Sabina Ott is an artist and educator living in Oak Park, Illinois. Her work merges painting, sculpture, digital media, and installation to explore cultural tropes, maps, text, and abstract geometries, creating a kind of virtual world. Like Alice through the looking glass, the viewer tumbles through an array of images that assemble into new forms and relationships. Strongly influenced by the literary projects of Gertrude Stein, Ott’s work engages us through the use of repetition and play to re-contextualize familiar images and objects.
Ott has had over 30 solo exhibitions and participated in over 70 group shows. Her work has been shown in museum and gallery exhibitions such as the first Auckland Triennial in New Zealand; the Corcoran Gallery of Art, Washington D.C.; the Orange County Museum of Art, Newport Beach, California; the Australian Contemporary Arts Center in Melbourne; the Contemporary Art Museum, St. Louis, Missouri; as well as the Contemporary Arts Center in Cincinnati, Ohio; the Cleveland Center for Contemporary Art, Ohio and the Brooklyn Museum, New York.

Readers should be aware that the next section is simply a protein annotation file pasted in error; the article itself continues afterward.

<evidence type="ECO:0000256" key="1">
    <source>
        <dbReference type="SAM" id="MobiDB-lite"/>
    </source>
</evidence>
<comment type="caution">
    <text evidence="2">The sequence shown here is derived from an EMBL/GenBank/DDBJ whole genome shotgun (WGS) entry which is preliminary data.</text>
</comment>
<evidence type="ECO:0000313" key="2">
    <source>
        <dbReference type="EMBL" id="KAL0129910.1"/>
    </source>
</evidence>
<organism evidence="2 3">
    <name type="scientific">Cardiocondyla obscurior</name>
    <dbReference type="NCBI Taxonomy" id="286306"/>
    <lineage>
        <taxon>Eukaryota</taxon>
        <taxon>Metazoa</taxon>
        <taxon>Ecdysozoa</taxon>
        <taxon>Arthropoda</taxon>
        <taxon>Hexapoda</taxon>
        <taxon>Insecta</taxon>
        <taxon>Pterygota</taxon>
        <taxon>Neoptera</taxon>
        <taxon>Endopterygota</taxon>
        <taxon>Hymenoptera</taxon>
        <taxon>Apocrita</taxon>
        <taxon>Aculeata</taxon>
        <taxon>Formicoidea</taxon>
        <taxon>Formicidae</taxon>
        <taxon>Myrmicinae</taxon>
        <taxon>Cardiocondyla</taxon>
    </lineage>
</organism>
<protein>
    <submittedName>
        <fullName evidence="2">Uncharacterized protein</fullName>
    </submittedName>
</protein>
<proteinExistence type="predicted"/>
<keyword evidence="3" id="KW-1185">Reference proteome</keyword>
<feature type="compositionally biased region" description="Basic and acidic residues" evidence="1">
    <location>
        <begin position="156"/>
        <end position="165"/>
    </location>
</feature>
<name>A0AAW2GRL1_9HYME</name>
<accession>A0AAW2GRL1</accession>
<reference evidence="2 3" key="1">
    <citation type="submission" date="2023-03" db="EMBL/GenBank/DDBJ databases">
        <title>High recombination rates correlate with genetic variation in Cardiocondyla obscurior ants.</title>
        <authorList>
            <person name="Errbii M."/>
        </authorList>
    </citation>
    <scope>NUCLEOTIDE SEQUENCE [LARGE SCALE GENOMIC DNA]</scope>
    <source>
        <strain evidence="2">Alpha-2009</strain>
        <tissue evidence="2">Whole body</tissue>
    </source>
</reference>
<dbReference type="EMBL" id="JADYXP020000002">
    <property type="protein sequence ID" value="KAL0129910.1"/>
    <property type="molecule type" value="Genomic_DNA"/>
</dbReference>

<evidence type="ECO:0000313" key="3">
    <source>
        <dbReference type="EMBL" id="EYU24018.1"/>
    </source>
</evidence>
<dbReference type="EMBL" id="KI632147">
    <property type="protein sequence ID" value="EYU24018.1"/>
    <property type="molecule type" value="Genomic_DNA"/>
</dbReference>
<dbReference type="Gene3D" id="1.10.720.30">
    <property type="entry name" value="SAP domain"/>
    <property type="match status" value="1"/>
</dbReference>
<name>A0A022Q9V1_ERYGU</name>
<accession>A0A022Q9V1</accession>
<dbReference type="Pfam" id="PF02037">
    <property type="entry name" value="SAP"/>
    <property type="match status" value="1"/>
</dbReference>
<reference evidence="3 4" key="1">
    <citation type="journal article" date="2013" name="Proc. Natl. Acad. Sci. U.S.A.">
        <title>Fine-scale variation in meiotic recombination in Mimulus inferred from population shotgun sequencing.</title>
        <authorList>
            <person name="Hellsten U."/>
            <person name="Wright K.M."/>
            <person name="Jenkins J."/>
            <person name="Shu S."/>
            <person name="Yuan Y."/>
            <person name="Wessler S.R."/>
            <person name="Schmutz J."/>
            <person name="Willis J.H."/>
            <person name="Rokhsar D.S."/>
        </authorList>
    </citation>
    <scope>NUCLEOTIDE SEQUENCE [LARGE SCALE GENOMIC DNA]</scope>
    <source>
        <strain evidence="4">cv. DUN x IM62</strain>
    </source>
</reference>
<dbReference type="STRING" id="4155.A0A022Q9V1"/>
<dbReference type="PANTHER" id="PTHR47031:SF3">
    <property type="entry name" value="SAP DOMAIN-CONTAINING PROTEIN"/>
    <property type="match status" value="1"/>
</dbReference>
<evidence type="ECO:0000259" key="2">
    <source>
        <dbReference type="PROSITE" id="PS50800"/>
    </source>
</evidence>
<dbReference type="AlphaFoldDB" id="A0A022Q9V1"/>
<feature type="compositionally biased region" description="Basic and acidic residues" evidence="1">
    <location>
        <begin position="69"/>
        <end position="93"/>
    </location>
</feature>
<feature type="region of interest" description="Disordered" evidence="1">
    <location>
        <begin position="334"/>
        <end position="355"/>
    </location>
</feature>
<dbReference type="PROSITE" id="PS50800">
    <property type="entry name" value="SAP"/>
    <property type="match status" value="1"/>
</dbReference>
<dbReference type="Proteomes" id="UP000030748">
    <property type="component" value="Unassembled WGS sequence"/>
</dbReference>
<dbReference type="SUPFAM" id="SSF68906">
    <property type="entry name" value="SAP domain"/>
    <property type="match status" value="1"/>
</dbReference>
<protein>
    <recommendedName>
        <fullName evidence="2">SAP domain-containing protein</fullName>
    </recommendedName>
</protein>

She has produced monoprints and editions at Cirrus Gallery of Los Angeles, Experimental Workshop and Aurobora Press of San Francisco, Segura Press of Phoenix, and Anchor Graphics of Chicago. Her paintings and prints are in collections such as the Corcoran; the Los Angeles County Museum of Art, California; the Whitney Museum of American Art, New York City; The Saint Louis Art Museum, Missouri; the University Art Museum, University of California, Berkeley, and the Orange County Museum of Art, among others.
Ott has received a National Endowment for the Arts Individual Artist’s Grant and a Howard Foundation Grant from Brown University for research combining digital media and painting as well as being selected to participate in a series of residencies. She recently completed a Chicago Transit Authority commission for the city of Chicago’s Red Line Station.
During the past decade, Ott has curated over ten exhibitions that have received reviews from publications such as the “Los Angeles Times,” the “New Art Examiner,” the “Washington Post,” and “Artpapers” and has written essays for various artists’ catalogs and journals.